What water clarity tells us

Tracking water clarity is like monitoring your blood pressure - it tells us about the health of a lake or stream. It indicates the amount of light penetration into the water. For streams, a low clarity reading reflects excess sediment. For lakes, a low clarity reading reflect excess algae. Consistently low clarity readings indicate poor water quality and can affect plant, insect, and fish communities and reduce recreational opportunities. Long-term water clarity data collected by volunteer water monitors help detect signs of degradation to a lake or stream. It is generally easier and less expensive to restore a lake or stream if problems are detected early.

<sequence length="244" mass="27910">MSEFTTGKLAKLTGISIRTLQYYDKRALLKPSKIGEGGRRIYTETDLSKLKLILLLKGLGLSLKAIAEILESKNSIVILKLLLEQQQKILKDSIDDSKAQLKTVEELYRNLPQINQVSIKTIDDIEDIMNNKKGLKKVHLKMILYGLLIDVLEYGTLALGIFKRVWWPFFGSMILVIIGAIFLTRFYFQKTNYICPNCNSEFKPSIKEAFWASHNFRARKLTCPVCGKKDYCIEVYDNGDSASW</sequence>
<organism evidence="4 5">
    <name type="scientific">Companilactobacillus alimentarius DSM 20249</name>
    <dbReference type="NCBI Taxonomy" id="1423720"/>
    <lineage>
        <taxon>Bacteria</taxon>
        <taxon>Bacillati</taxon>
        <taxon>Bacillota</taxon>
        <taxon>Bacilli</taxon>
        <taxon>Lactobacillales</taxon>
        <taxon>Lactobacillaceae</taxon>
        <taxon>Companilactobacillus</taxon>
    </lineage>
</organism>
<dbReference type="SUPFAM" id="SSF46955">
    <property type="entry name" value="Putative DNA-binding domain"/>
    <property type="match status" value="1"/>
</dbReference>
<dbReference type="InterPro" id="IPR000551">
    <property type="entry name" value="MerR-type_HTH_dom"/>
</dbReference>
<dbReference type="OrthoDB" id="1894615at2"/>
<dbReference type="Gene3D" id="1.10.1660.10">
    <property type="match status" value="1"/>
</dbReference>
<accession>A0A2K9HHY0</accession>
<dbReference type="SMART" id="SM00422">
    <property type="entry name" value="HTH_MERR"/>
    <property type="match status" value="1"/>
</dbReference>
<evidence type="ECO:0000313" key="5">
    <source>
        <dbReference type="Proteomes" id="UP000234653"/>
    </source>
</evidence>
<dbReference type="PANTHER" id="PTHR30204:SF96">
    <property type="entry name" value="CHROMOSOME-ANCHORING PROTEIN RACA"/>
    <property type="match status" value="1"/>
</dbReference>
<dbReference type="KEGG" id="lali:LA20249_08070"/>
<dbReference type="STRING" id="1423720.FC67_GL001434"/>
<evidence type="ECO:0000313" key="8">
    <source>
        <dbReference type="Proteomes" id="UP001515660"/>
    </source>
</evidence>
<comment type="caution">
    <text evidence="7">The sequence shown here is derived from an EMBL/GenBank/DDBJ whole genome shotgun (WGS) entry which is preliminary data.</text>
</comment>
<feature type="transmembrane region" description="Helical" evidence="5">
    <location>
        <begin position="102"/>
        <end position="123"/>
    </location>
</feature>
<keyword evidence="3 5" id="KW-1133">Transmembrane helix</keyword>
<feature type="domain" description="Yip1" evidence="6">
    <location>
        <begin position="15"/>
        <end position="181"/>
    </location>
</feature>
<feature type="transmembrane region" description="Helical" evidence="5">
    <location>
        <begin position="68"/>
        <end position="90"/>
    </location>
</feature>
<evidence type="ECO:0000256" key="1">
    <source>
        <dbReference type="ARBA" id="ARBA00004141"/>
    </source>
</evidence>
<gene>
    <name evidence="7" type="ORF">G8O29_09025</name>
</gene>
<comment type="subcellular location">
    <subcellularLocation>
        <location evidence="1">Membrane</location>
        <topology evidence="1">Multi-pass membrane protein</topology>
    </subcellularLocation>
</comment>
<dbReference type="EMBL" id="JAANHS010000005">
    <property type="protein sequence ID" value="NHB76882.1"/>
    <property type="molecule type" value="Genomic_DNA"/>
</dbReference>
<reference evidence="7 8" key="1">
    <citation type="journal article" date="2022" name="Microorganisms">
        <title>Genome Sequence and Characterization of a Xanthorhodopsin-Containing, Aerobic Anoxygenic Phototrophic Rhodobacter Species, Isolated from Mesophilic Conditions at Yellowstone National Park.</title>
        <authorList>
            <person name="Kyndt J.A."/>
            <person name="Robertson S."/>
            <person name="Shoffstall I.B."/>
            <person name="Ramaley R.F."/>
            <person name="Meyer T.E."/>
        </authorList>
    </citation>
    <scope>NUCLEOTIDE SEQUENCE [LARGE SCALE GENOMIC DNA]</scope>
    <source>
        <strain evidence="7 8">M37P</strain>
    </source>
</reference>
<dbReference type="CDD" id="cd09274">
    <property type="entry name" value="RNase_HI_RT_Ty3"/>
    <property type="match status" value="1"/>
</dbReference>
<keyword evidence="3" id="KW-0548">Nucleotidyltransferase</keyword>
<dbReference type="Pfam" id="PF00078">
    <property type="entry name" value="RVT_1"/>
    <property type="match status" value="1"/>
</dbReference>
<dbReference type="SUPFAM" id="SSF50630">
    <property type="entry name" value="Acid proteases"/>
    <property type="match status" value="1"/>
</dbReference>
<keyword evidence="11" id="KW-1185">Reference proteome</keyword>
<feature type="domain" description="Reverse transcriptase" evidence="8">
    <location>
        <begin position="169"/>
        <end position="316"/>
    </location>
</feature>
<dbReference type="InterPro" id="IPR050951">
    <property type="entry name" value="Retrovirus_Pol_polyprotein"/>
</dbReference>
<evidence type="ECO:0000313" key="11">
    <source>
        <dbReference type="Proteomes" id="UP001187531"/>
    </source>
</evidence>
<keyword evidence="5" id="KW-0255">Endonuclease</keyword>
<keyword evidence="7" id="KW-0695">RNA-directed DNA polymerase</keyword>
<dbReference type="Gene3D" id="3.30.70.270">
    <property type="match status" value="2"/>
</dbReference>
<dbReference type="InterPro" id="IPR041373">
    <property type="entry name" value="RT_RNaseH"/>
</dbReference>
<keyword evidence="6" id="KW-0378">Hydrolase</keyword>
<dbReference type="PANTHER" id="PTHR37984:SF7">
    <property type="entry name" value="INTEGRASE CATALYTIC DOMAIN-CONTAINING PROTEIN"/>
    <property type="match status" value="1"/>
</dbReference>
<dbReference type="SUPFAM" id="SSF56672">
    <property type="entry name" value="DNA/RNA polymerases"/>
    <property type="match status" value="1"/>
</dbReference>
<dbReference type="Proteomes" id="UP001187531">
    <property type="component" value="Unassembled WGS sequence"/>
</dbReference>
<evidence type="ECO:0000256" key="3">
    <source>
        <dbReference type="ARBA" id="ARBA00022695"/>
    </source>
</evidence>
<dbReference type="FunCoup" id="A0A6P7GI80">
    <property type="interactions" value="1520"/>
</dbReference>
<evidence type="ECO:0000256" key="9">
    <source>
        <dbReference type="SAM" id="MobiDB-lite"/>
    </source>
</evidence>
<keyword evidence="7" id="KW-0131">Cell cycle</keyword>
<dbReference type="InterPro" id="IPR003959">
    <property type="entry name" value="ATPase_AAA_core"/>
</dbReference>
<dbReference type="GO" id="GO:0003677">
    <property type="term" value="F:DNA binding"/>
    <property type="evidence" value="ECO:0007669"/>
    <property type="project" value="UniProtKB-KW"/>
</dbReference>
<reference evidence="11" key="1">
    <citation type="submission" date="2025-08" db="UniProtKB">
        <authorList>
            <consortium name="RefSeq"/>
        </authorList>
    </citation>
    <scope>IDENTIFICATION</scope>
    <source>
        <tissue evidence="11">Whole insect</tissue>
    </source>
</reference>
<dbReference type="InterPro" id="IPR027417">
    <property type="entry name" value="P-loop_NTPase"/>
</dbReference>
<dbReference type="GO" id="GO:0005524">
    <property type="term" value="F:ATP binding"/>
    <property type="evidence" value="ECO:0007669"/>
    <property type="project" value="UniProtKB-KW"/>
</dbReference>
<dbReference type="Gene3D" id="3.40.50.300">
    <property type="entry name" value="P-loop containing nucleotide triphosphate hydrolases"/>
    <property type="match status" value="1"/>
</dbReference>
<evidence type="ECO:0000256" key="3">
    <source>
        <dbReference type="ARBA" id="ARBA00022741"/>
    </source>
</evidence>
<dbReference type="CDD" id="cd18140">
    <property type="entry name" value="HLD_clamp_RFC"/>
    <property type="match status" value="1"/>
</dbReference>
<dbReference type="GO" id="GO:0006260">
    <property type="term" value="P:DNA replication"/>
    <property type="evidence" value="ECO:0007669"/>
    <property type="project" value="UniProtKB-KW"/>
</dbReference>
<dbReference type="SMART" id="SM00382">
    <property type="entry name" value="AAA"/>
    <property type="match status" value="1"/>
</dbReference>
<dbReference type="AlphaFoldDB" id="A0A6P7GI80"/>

Tools we use to measure water clarity

Measuring water clarity is quick and easy. Secchi tubes are used to monitor stream water clarity and Secchi disks are used to monitor lake water clarity.

What is a Secchi tube?

To measure water clarity, a Secchi tube is filled with water collected from a stream or river. Looking down into the tube, volunteers lower a weighted disk attached to a string until the disk disappears. The distance at which the disk disappears is the water clarity reading, which is recorded in centimeters. A high Secchi tube reading reflects better water clarity.

Child looks down into top of clear plastic Secchi tube

What is a Secchi disk?

A Secchi disk is an 8-inch, circular, all-white metal plate attached to a calibrated rope. Volunteers take readings by lowering the disk into the lake. Volunteers find the disappearance/reappearance point of the disk as it descends into the water and record the reading in feet. A high Secchi disk reading reflects better water clarity.

Man in boat lowers black and white Secchi disk into lake